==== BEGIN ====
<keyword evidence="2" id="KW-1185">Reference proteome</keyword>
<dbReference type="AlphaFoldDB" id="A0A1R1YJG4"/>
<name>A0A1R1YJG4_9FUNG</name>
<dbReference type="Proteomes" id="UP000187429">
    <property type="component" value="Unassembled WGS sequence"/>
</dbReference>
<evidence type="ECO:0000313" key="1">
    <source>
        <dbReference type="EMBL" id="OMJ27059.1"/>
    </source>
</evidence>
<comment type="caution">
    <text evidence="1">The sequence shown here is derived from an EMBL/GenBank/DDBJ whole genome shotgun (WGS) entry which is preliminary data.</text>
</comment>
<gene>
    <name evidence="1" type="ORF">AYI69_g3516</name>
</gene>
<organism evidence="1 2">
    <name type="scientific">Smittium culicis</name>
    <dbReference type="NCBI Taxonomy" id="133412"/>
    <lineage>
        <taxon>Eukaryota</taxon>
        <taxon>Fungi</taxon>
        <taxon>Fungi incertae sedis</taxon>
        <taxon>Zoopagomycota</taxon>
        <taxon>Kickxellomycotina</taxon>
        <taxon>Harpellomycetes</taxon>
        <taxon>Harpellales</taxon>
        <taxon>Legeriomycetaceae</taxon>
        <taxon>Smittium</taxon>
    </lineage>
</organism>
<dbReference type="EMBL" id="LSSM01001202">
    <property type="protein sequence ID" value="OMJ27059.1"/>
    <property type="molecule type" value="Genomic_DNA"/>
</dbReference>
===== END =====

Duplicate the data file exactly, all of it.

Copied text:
<keyword evidence="2" id="KW-1185">Reference proteome</keyword>
<dbReference type="AlphaFoldDB" id="A0A1R1YJG4"/>
<name>A0A1R1YJG4_9FUNG</name>
<dbReference type="Proteomes" id="UP000187429">
    <property type="component" value="Unassembled WGS sequence"/>
</dbReference>
<evidence type="ECO:0000313" key="1">
    <source>
        <dbReference type="EMBL" id="OMJ27059.1"/>
    </source>
</evidence>
<comment type="caution">
    <text evidence="1">The sequence shown here is derived from an EMBL/GenBank/DDBJ whole genome shotgun (WGS) entry which is preliminary data.</text>
</comment>
<gene>
    <name evidence="1" type="ORF">AYI69_g3516</name>
</gene>
<organism evidence="1 2">
    <name type="scientific">Smittium culicis</name>
    <dbReference type="NCBI Taxonomy" id="133412"/>
    <lineage>
        <taxon>Eukaryota</taxon>
        <taxon>Fungi</taxon>
        <taxon>Fungi incertae sedis</taxon>
        <taxon>Zoopagomycota</taxon>
        <taxon>Kickxellomycotina</taxon>
        <taxon>Harpellomycetes</taxon>
        <taxon>Harpellales</taxon>
        <taxon>Legeriomycetaceae</taxon>
        <taxon>Smittium</taxon>
    </lineage>
</organism>
<dbReference type="EMBL" id="LSSM01001202">
    <property type="protein sequence ID" value="OMJ27059.1"/>
    <property type="molecule type" value="Genomic_DNA"/>
</dbReference>